Hamid is currently a Ph.D. candidate in the George W. Woodruff School of Mechanical Engineering at the Georgia Institute of Technology and is working in the Atomistic Simulation and Energy (ASE) Lab under the supervision of Professor Asegun Henry. He holds a B.S. degree in Mechanical Engineering from Karaj Azad University, a M.S degree in Mechanical and Aerospace Engineering from the University of Missouri-Columbia, and a second M.S degree in Electrical Engineering from Georgia Tech with a central focus on optoelectronics and microsystems. Hamid’s primary research background is in heat transfer, with a specific emphasis on understanding energy transport and conversion at the atomic level. His Ph.D. research focused on understanding phonon transport in random semiconductor alloys and amorphous solids. He has also worked on analyzing a concentrated solar power system with high-temperature thermal storage that utilizes thermophotovoltaic as a power cycle. His past research experience has been in computational fluid dynamics, electronic cooling, porous media, heat pipes, nanofluids, nanoencapsulated phase change materials, resin transfer molding processes, and turbulent flow. Prior to attending the University of Missouri-Columbia, Hamid also worked as an R&D engineer in the Automotive Industry Research & Innovation Center of SAIPA and MAPNA Boiler Group developing CFD models for various projects.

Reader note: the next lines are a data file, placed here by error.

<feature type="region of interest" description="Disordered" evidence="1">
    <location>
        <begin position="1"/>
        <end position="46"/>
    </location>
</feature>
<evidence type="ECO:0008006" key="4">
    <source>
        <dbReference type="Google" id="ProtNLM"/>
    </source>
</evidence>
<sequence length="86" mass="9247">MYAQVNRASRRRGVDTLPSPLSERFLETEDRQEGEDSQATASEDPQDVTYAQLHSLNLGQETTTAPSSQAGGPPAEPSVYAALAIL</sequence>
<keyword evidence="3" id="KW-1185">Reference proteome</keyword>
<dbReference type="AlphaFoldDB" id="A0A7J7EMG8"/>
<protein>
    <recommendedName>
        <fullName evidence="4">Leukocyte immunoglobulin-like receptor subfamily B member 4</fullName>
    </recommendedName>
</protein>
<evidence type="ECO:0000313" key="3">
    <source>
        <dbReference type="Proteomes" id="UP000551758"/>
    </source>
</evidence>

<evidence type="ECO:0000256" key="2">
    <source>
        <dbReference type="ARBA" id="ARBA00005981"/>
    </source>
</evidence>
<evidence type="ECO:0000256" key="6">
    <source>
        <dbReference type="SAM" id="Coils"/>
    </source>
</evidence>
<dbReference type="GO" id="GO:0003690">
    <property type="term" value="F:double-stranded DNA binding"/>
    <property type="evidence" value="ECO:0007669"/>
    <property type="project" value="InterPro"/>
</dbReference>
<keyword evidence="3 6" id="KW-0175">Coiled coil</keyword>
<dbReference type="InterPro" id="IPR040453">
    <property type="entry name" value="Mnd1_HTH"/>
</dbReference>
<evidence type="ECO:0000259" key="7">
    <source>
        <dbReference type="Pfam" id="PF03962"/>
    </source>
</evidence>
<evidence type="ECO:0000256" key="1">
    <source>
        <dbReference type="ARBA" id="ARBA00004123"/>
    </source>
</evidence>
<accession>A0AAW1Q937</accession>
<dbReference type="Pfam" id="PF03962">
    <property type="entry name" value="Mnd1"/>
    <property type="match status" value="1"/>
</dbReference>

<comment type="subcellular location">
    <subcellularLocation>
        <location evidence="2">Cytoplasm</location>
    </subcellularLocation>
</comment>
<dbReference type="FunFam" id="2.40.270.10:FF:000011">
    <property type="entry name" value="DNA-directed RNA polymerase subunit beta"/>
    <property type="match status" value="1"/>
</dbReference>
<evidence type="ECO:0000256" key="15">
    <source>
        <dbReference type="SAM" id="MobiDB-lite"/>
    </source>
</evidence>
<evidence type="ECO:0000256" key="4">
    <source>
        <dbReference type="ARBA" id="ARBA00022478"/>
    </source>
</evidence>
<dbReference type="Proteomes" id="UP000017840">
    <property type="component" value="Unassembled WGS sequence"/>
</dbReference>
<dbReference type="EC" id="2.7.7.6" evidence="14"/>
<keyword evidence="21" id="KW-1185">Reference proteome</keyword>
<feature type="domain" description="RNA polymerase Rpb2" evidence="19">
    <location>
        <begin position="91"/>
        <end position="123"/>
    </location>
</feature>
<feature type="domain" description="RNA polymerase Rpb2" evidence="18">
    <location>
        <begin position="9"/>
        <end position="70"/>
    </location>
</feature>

Hamid’s current research interests include: optoelectronics devices and systems, microelectronics packaging, solid-state solar and thermal energy conversion technology development, concentrated solar thermal energy conversion, thermal management of high heat flux electronics, phonon transport in bulk materials and thin films, atomistic level modeling to study nanoscale energy and transport, and micro/nanofabrication.